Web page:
- Coat your fingers! One of the biggest variables came from just how covered your fingers are with sunscreen. For products with a smaller nozzle, it’s possible to squeeze out a pretty skinny line of sunscreen. The reality is, you most likely need to cover your entire finger like an extra glazed donut for it to be enough.
- Consider adding that 3rd finger: If you’re like Gloria, and you consistently under-apply per the 2 finger rule, consider adding a third finger worth of sunscreen to get proper coverage.
But wait! What about all the variability from the different sunscreen formula types? This brings us to golden rule # 3….
Golden Rule #3: Choose Your Sunscreen Format Wisely
Nowadays, you can get your sunscreens in a range of formats. Each of the formats has its own quirks and application tendencies. We also noticed that packaging plays a role as well. Here’s a quick run-through on the pros and cons of each!
- Lotions (Large Nozzle Size): Naturally dispenses enough product with even just two fingers. If there’s a texture you like in this format, this is probably the most reliable way.
- Lotion (Small Nozzle Size): More prone to underapplication than ones with larger nozzles. If you remember to glaze your finger thoroughly or go up to that third finger, this is still a reliable format.
- Fluid: With drippy textures, the 2 finger rule is probably a no-go. We would recommend at least three fingers worth, or even measuring with a ¼ teaspoon once and pouring into your palm to give yourself a visual gauge on how much you would need for your face & neck.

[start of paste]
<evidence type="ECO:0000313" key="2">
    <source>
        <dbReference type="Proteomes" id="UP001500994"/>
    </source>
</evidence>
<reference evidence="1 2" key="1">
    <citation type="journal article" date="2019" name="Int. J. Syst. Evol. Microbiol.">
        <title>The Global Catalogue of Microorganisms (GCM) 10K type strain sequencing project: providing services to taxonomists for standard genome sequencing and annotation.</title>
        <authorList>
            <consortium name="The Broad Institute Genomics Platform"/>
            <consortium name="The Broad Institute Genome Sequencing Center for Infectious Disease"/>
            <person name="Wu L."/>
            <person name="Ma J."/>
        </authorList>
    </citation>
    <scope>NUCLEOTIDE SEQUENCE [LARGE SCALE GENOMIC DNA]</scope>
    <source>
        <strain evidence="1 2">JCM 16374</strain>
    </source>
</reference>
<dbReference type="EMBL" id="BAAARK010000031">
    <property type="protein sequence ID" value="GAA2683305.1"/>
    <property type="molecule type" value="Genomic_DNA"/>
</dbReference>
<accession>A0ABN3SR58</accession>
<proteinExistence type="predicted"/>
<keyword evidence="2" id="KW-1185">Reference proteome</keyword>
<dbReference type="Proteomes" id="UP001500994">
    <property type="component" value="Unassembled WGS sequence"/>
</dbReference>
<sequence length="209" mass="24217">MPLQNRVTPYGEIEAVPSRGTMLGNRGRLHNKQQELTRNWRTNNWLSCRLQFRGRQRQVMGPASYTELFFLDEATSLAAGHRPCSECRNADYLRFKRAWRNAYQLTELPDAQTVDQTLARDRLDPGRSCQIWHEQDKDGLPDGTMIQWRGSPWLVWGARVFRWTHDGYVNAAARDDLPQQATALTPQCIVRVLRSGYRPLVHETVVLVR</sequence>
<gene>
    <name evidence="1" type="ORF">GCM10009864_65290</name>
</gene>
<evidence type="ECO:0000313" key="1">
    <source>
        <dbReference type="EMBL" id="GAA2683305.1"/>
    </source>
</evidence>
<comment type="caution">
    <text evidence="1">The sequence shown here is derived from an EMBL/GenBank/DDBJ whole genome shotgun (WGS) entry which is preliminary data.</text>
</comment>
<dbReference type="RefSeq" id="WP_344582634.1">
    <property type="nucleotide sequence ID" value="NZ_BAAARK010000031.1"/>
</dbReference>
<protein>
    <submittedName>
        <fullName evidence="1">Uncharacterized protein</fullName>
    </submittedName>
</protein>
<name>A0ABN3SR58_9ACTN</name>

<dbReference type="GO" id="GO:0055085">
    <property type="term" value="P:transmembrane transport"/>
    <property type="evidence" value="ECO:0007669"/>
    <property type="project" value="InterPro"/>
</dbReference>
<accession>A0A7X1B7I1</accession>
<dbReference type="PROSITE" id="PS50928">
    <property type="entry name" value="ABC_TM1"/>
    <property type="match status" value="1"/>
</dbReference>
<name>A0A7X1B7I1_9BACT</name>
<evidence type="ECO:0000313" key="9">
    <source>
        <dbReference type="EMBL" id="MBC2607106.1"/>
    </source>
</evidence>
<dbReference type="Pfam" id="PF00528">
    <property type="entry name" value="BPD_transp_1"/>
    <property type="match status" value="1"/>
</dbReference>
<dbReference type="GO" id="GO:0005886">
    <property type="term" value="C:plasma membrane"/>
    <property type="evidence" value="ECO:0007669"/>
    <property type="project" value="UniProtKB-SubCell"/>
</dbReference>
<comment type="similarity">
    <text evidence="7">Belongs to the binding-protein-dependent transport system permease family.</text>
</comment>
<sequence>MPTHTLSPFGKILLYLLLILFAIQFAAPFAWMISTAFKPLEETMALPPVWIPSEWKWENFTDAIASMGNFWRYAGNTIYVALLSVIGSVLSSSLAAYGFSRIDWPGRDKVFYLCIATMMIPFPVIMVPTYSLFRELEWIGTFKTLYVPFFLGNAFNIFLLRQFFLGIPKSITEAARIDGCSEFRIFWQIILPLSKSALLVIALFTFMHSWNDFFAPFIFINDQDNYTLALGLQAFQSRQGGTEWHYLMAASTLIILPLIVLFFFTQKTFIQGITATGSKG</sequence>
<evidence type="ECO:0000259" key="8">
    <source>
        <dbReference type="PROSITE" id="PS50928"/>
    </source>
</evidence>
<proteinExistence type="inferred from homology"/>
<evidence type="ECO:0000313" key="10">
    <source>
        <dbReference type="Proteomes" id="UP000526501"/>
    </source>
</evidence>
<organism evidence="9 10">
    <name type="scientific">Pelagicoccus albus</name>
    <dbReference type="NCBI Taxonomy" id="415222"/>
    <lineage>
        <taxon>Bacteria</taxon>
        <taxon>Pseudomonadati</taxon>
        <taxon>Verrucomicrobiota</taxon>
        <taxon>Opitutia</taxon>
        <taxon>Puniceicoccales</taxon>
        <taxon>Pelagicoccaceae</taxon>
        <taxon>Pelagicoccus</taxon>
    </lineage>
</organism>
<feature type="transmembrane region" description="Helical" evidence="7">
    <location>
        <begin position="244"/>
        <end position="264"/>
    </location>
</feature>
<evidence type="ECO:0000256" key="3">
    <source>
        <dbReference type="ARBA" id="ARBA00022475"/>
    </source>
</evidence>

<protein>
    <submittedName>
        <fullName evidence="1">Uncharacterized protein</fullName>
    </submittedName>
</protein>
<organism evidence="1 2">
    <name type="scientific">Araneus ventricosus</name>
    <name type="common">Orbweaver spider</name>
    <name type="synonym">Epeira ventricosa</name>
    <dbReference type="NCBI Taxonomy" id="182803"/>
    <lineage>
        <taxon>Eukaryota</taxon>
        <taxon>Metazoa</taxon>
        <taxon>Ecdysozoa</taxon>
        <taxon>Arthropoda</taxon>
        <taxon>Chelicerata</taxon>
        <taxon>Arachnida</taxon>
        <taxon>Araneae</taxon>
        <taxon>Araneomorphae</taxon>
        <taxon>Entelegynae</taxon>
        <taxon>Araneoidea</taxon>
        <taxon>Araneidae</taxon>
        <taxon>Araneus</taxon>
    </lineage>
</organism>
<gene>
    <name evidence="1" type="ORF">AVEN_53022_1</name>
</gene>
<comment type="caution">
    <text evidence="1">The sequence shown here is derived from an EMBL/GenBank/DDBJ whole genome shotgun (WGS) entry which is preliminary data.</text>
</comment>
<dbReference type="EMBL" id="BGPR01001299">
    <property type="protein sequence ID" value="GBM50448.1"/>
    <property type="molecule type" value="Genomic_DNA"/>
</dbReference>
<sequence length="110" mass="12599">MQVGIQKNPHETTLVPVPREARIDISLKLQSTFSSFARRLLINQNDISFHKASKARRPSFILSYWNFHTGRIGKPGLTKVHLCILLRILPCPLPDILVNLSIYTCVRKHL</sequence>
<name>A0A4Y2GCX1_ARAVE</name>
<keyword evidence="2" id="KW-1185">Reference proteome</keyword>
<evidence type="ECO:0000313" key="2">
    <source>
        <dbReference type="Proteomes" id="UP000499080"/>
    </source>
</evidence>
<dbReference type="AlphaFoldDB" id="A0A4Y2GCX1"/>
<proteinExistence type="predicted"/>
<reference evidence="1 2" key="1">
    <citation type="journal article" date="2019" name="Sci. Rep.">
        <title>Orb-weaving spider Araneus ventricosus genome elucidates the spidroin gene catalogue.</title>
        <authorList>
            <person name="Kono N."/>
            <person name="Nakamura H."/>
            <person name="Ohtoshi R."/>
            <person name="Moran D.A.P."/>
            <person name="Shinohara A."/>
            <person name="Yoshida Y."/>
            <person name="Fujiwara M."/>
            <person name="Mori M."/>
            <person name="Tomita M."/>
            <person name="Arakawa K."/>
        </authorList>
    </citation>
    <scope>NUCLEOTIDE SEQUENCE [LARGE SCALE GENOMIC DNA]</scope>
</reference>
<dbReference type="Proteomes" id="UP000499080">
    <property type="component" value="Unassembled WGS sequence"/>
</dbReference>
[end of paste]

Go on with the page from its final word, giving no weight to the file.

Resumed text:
- Mousse: A slightly less common format. In this category, we tested EVY technology and Vacation’s Whip sunscreen. We were pleasantly surprised by this category! Though this format completely negates the ¼ teaspoon method and the two finger method, we were pleasantly surprised that it isn’t difficult to get a proper amount of sunscreen. A dollop (golf-ball size) dispensed by both of these sunscreens in your palm provides enough weight for your face & neck area.
- Spray: More challenging. Sprays are a pretty popular form of sunscreen for its ease of application. But, after testing the spritz application, it’s pretty difficult to get the amount needed for proper protection. The standard testing protocol will spray the designated amount onto your hand before rubbing on for that even coverage. However, if you spray directly onto your skin, be sure to spritz lavishly and rub in well. A+ for convenience factor, C- in terms of reliability.
- Balm/Stick: Similar situation to spray but worse than spray. The way you’d naturally want to use a sunscreen balm, you’re most likely way way WAY under apply. The couple of sticks we’ve tried sadly didn’t come with textures that make us want to rub on an extra thick layer. We would say sticks just aren’t the most reliable for every day use.